The sheriff’s office has begun a new initiative to reduce contraband in the county jail.

Until recently, an access road ran from the county shooting range behind the animal shelter to the jail providing easy access to the inmates’ exercise yard. Sheriff A.J. Smith said that road has now been blocked with a pile of earth, and a second fence will soon be constructed around the entire sheriff’s compound, blocking easy access to the jail.

Smith said this will provide a safer environment for employees, especially at shift change. “This way, someone angry can’t wait for an employee to exit the building,” he said.

To save money, the sheriff’s office requested permission Tuesday morning to repurpose some of the chain link fence from the old Bay City Work Camp west of Apalachicola on US 98. He said he planned to use inmate labor to construct the new barricade. Smith said the county can save about $80,000 by moving the used fence.

County commissioners expressed concern about the liability associated with moving the fence, in particular the exposure of razor wire along the ground. They also questioned whether inmates had the skills to handle razor wire and fencing.

Commissioner Smokey Parrish said that removal of the outer fence, which has razor wire on top of it, could expose the public to razor wire on the ground surrounding an interior fence.

The sheriff said that in a further effort to crack down on contraband, he will provide advanced training in detection for deputies. He said he also plans to increase checks in the dormitories, and monitor activity outside the existing fence more closely until a new enclosure is in place.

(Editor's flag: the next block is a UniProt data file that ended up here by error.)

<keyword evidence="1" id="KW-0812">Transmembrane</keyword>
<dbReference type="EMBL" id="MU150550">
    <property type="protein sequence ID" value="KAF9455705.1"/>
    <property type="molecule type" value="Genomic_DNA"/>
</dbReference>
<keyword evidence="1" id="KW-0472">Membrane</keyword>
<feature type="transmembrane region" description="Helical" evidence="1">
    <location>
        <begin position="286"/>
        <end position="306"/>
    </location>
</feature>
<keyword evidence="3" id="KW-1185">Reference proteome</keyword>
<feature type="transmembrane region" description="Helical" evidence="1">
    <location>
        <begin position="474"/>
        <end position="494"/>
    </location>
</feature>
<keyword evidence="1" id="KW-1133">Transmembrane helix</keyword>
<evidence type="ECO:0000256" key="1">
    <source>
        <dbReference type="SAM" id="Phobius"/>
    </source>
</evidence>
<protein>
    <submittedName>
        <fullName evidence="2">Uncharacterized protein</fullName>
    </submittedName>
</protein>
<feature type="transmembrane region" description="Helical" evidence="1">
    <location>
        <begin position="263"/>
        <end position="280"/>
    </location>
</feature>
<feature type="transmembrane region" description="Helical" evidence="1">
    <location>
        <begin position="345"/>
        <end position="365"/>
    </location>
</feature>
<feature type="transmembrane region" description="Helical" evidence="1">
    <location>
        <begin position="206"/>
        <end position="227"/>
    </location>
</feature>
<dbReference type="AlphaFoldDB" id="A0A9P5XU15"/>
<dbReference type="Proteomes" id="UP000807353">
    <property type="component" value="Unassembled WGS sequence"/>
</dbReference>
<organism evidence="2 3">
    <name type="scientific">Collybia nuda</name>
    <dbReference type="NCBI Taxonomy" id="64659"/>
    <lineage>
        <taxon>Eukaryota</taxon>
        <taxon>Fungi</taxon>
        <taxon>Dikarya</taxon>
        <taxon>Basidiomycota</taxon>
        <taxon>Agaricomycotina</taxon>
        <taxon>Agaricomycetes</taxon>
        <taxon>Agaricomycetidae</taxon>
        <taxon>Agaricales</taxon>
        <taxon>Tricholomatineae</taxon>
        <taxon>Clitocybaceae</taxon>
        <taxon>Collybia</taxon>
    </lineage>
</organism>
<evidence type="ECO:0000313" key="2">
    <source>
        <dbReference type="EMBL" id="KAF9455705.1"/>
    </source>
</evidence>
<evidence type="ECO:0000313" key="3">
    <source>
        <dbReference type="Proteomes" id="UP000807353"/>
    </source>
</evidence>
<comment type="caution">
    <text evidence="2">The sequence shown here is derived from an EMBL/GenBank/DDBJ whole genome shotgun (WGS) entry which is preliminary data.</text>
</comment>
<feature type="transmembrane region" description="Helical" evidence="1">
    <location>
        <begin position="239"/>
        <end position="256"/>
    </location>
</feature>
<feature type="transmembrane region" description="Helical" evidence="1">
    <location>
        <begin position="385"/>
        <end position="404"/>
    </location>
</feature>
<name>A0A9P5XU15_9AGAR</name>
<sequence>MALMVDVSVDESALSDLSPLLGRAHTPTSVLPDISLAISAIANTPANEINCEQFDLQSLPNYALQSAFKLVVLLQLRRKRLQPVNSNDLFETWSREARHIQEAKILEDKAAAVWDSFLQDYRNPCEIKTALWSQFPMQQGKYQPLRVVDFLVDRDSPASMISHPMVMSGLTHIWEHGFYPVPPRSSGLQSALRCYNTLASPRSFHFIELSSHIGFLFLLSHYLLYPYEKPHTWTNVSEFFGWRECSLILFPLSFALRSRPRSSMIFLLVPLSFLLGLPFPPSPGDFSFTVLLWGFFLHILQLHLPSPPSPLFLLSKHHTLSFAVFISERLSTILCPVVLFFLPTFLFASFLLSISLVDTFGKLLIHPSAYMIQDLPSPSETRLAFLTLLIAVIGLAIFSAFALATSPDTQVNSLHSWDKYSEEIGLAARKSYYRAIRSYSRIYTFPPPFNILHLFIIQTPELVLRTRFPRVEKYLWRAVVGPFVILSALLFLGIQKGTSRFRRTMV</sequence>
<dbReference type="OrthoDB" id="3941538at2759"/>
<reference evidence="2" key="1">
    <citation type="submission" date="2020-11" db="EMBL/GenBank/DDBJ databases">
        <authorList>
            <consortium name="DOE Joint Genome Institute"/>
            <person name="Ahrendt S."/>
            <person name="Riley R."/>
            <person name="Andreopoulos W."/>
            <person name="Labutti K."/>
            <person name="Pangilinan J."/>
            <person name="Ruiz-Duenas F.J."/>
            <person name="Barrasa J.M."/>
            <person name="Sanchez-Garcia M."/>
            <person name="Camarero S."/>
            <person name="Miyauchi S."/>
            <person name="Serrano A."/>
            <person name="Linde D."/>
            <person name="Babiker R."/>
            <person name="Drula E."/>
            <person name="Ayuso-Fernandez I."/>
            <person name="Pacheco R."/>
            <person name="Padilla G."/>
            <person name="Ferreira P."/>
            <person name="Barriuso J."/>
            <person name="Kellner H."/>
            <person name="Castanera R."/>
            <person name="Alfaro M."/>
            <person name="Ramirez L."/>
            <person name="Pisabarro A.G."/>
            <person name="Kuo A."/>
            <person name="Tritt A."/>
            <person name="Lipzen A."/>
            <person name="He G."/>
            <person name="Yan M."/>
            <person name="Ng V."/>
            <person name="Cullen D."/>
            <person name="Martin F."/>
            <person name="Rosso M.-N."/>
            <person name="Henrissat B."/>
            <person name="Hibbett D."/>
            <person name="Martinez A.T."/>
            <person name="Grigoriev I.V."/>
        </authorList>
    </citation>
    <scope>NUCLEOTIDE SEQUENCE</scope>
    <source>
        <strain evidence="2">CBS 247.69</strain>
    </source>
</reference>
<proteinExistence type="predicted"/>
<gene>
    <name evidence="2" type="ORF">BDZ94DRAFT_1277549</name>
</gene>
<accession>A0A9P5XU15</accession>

He said the department is also acquiring an additional trained dog for use at the jail.

Smith said a 4:30 a.m. raid June 8 in the dorms, as well as officers patrolling outside of the exercise area, yielded a large amount of recently confiscated contraband. He said lawbreakers use several techniques to provide inmates with forbidden materials.

Materials could be smuggled in, hidden on the person of a visitor or even by an employee. Smith said two employees recently passed a lie detector test after an anonymous tip implicated jailhouse staff.

Small products might be simply crammed inside a tennis ball and tossed over the fence to a recipient, he said. Larger packages could be hidden outside the fence or at more distant locations for retrieval by a trustee on work duty.

A veritable grocery list of materials was confiscated in recent jailhouse raids including methamphetamine, marijuana, oxycodone, cigarettes, snuff and cocaine, all snagged from a trash can before delivery inside the jail.

Several cell phones and tobacco products have been found inside in recent weeks. Two inmates, Lataska Harris and Fred Cargill, are facing charges for possession of the cell phones.

Smith said Joseph Brandon Stevens and April Hutchinson were arrested in connection with recently confiscated contraband. He said Stevens, a trustee at the jail, was supposed to pick up and smuggle inside the pills, marijuana, cocaine and cigarettes that Hutchinson dropped off in a garbage can behind the jail.